Any CEO who based a siting decision on whether a particular state has a RTW law would probably soon be looking for other career opportunities. Think about it: the employer decides whether or not to agree to fee-payer arrangements in a union contract. If employers don’t want to have all their workers paying a fair share of collective bargaining costs… well, there lots of other things to bargain about (like, maybe, better health benefits; or job security).
Now, back to Boeing. Here’s what the Seattle-area press was saying, years ago, when Boeing decided to build its Dreamliner in a new factory in Charleston, South Carolina:
Take away the heat, all the union-bashing or management second-guessing as Boeing now appears ready to move a major piece of its plane-building operations to South Carolina. At the core of this breakup drama is a cold statistic: 14.
As in $14. Per hour. That’s the average pay of the local line workers who are building the fuselage of Boeing’s 787 Dreamliner in a Charleston, S.C., plant.
Average pay of a Boeing Machinist around here? $28 an hour.
…Boeing right now is paying less to build airplanes in South Carolina than we pay for cutting hair or shelving 3-pound jars of olives [at local Costco stores].
…it’s got to be shortsighted to build planes at near fast-food wages.
Yes, well… I personally am not planning to get on board a Dreamliner anytime soon. Near fast-food wages, got to be shortsighted, indeed.
Still haven’t connected the dots, between Boeing and Ruger? It’s that “cold, hard cash” thing.
Just like huge government-funded “economic incentives”, cheap labor enhances corporate profits. Manufacturing wages are about 10% lower in North Carolina than here in the Granite State – and from Ruger’s perspective, that probably makes a significant difference in their expected profit-margin.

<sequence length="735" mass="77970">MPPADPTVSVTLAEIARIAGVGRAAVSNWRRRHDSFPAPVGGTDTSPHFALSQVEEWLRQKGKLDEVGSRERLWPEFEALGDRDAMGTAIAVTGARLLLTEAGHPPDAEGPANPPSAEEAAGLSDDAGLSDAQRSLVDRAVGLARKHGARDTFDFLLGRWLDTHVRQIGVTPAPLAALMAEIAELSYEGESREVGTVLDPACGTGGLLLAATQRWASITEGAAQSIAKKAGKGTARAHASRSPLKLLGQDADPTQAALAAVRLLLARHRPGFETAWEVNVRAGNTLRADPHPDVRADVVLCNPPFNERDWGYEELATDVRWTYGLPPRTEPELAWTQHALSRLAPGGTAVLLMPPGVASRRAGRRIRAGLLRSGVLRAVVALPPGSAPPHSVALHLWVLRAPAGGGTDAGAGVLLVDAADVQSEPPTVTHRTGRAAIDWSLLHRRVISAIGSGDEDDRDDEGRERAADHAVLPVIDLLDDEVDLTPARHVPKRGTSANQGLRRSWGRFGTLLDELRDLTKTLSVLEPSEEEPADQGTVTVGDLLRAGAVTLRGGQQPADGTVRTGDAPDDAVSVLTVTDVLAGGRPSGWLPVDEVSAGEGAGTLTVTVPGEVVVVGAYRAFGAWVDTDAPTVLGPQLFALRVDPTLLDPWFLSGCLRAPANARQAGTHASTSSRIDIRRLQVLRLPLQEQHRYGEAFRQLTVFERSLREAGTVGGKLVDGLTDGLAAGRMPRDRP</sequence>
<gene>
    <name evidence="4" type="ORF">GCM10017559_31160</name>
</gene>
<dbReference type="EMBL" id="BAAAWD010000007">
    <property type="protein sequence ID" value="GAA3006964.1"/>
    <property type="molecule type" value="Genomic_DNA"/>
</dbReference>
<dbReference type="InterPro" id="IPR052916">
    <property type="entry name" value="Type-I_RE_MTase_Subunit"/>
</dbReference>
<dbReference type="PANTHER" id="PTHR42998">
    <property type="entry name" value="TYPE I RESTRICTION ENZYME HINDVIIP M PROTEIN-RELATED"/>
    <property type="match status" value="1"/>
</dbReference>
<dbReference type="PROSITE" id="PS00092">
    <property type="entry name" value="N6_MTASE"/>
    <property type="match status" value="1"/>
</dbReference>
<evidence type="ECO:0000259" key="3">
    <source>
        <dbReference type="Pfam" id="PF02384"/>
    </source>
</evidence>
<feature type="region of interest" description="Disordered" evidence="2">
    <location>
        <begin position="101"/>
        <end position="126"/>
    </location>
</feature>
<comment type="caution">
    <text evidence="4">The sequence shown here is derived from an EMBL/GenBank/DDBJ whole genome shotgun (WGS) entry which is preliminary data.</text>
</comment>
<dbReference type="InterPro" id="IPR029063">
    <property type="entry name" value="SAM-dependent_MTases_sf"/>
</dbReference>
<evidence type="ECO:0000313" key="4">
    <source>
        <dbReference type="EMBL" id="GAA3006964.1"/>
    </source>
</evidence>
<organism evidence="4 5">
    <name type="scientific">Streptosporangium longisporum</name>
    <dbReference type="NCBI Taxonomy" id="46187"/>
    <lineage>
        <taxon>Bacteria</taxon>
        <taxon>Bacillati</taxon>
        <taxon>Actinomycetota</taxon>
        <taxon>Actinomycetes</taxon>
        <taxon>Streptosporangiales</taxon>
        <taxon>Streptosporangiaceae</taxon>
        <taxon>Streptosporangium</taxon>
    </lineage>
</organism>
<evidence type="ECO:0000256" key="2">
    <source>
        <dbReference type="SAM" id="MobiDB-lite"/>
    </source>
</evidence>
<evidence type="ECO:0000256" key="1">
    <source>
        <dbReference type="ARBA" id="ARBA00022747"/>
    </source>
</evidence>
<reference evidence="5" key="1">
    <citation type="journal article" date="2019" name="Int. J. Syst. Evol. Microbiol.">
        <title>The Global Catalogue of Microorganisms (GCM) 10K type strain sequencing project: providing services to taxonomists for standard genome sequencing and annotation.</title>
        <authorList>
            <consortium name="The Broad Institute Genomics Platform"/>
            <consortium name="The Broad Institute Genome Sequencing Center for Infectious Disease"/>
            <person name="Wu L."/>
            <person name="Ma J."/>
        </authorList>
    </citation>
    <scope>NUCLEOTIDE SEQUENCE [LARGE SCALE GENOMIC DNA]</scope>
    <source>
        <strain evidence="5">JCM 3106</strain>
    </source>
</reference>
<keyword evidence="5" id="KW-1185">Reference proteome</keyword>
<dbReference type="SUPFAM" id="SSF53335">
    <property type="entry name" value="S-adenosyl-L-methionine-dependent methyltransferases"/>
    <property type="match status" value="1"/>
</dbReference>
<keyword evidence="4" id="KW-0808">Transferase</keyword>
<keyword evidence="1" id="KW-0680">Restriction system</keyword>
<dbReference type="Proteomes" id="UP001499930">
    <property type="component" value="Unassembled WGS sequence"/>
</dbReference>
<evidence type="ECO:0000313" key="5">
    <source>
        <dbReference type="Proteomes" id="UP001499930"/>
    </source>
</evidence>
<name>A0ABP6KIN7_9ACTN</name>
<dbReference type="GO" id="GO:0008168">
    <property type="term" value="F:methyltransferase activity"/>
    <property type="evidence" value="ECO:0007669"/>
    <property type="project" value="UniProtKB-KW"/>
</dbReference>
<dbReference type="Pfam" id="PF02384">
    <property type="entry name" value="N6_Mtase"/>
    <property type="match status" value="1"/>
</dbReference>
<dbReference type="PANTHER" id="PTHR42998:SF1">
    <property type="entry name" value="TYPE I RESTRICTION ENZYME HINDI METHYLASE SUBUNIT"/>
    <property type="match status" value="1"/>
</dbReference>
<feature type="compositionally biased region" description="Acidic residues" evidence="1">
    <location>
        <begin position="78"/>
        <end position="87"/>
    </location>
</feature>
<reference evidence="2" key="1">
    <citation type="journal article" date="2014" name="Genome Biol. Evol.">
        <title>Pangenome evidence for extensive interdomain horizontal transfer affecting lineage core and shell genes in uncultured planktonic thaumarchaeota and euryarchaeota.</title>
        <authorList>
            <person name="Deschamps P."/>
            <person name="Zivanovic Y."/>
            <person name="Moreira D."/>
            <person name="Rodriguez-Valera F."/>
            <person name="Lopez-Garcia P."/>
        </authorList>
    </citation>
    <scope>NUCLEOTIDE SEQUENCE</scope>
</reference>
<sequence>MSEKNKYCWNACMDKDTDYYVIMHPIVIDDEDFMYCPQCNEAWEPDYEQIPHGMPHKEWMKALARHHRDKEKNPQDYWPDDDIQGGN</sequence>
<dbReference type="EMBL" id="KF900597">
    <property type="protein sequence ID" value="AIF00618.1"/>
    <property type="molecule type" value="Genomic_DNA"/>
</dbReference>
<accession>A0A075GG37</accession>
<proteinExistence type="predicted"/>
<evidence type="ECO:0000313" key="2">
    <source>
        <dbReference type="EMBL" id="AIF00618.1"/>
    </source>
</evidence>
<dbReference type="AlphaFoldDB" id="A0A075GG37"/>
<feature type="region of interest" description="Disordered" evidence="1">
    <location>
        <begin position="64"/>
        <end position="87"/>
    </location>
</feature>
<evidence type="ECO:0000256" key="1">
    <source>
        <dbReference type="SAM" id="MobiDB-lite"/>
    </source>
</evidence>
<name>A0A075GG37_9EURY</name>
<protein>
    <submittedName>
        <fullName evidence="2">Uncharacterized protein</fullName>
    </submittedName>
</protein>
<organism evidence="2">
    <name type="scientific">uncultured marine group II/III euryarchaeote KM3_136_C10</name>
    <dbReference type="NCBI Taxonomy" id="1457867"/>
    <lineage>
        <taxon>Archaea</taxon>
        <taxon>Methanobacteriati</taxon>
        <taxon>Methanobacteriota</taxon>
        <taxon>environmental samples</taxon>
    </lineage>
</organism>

But as all of us consumers have learned through the years, cutting labor costs does not improve product quality.
For those folks still buying T-shirts at Walmart: maybe quality doesn’t matter that much when you’re talking about T-shirts.
But airplanes? When it comes to airplanes… product quality makes a difference. A huge difference. Just ask any of the folks stuck at Heathrow Airport last week.
And it seems to me that guns are another one of those products where quality makes a huge difference. I mean, it’s right there in Ruger’s corporate slogan: “Reliable Firearms”.
Ruger’s going to locate a new factory in a low-wage state. What difference is that going to make in the quality of their product?
As astronaut Alan Shepard once said, “It’s a very sobering feeling to be up in space and realize that one’s safety factor was determined by the lowest bidder on a government contract.”
Seems to me that when folks are buying guns – or getting onto airplanes – they don’t want to be experiencing that same “sobering feeling”.
Maybe that’s just me. But I’m getting really tired of spinmeisters and politicians who worship corporate profits above all else.
Last word on Indiana’s RTW law and Governor Daniels’ hyperbole:
Indiana, of course, has tried “right-to-work” once before, passing a similar law in 1957. The law was so unpopular that voters demolished Republicans at the polls in 1958, and Democrats repealed it in 1965.